Lan Shui is the recipient of several international awards: from the Beijing Arts Festival, the New York Tcherepnin Society, the 37th Besancon Conductors’ Competition in France and Boston University (Distinguished Alumni Award) as well as the Cultural Medallion, Singapore’s highest accolade in the arts.


Yo-Yo Ma


Yo-Yo Ma’s multi-faceted career is testament to his continual search for new ways to communicate with audiences, and to his personal desire for artistic growth and renewal.  Whether performing new or familiar works from the cello repertoire, coming together with colleagues for chamber music or exploring cultures and musical forms outside the Western classical tradition, Ma strives to find connections that stimulate the imagination.

Yo-Yo Ma maintains a balance between his engagements as soloist with orchestras throughout the world and his recital and chamber music activities.  He draws inspiration from a wide circle of collaborators, creating programmes with such artists as Emanuel Ax, Daniel Barenboim, Christoph Eschenbach, Kayhan Kalhor, Ton Koopman, Bobby McFerrin, Edgar Meyer, Mark Morris, Riccardo Muti, Mark O’Connor, Kathryn Stott, Michael Tilson Thomas, Wu Man, Wu Tong, Damian Woetzel, and David Zinman.  Each of these collaborations is fueled by the artists’ interactions, often extending the boundaries of a particular genre.  One of Ma’s goals is the exploration of music as a means of communication, and as a vehicle for the migration of ideas, across a range of cultures throughout the world.  To that end, he has taken time to immerse himself in subjects as diverse as native Chinese music with its distinctive instruments and the music of the Kalahari bush people in Africa.

Expanding upon this interest, in 1998, Ma established the Silk Road Project to promote the study of the cultural, artistic and intellectual traditions along the ancient trade route that stretched from the Mediterranean Sea to the Pacific Ocean.  By examining the flow of ideas throughout this vast area, the Project seeks to illuminate the heritages of the Silk Road countries and identify the voices that represent these traditions today.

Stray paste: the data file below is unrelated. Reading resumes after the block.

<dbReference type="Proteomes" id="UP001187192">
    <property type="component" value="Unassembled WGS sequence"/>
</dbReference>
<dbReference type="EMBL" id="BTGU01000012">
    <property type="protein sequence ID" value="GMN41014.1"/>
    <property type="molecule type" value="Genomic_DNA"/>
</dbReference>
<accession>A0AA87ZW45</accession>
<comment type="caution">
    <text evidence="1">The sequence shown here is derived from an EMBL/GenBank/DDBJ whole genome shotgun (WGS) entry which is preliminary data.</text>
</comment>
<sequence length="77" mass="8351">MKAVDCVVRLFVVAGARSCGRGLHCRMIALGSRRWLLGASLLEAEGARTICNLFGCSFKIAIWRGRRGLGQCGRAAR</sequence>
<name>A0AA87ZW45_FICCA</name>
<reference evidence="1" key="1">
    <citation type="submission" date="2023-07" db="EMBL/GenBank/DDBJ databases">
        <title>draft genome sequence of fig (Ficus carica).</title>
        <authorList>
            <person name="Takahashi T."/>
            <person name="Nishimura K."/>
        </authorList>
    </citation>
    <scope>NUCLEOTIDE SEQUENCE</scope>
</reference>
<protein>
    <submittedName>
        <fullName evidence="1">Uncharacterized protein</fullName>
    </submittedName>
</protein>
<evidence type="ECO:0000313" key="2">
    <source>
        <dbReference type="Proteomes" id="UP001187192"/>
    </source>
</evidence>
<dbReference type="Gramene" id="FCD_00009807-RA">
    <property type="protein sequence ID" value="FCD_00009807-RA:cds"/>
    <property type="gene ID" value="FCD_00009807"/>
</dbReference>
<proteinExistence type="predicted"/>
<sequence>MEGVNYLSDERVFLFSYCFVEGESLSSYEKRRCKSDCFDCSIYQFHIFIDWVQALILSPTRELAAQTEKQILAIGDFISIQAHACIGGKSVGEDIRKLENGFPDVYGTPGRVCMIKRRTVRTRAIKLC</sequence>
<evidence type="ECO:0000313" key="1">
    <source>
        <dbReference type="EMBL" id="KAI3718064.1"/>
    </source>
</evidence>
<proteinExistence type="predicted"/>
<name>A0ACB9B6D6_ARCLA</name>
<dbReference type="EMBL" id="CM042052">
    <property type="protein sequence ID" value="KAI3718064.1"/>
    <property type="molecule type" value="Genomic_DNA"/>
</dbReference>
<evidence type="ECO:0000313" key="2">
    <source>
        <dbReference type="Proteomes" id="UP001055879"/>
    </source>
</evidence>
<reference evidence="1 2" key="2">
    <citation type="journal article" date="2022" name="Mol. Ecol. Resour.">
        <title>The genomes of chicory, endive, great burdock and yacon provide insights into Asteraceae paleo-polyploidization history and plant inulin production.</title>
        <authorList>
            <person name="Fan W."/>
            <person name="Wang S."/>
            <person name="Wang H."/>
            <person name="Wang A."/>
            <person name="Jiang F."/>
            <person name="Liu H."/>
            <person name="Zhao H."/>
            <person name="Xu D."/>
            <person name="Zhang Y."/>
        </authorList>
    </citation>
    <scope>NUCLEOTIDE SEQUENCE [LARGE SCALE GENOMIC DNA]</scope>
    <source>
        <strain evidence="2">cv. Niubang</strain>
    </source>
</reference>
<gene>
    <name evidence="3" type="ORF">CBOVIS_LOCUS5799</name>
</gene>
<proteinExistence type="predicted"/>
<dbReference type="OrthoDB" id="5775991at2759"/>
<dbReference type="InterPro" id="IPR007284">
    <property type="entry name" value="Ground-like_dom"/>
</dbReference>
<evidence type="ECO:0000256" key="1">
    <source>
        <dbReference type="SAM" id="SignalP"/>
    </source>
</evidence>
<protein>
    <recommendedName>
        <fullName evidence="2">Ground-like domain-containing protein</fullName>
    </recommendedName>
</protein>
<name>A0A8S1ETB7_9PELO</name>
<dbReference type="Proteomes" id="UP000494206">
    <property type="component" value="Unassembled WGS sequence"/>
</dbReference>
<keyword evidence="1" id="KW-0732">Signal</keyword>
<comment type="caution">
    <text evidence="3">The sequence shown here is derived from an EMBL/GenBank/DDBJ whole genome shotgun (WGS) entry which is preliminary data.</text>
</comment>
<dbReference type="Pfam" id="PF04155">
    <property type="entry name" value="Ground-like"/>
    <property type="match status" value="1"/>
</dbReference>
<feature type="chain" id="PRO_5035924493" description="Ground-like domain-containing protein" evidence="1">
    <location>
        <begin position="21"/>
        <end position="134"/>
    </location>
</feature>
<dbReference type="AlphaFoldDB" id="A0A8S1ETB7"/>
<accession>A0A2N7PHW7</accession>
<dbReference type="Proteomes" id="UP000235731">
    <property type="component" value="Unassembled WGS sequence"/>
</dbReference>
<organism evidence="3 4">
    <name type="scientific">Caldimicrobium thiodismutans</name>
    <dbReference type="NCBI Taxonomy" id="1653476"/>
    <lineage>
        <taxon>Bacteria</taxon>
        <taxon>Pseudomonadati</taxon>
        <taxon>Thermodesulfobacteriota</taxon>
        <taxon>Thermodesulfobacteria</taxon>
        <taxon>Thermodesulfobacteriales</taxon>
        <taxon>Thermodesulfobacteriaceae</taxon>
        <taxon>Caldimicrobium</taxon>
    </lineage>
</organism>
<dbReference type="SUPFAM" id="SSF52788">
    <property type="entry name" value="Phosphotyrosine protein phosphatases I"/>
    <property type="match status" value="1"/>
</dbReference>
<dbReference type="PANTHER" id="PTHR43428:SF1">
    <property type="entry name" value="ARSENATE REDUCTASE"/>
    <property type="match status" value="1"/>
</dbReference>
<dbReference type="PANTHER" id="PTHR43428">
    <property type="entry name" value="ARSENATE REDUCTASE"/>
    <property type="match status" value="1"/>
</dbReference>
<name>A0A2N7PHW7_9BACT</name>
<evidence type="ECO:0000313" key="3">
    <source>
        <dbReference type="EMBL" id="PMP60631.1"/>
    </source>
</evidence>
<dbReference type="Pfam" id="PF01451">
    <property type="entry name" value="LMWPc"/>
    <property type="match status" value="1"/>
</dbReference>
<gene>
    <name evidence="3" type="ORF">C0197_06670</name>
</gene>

For more than ten years, the Silk Road Project has established a growing network of creative partnerships.  In collaboration with leading museums in Asia, Europe and North America, the Project has co-produced a series of performance, exhibition and educational events focusing on great works of art from each museum’s collections.  The Project has presented residencies at the Peabody Essex Museum in Salem, Massachusetts, the Nara National Museum in Nara, Japan, the Kyushu National Museum in Dazaifu, Japan, the Rhode Island School of Design, the Rubin Museum in New York City, and most recently the Rietberg Museum in Zurich, Switzerland.  Its ongoing affiliation with Harvard University has made it possible to broaden and enhance the Project’s educational programmes.  In the 2009-2010 school year, the Silk Road Project began a multi-year partnership with arts and educational organizations to pilot Silk Road Connect, a multidisciplinary educational initiative for middle school students in New York City public schools.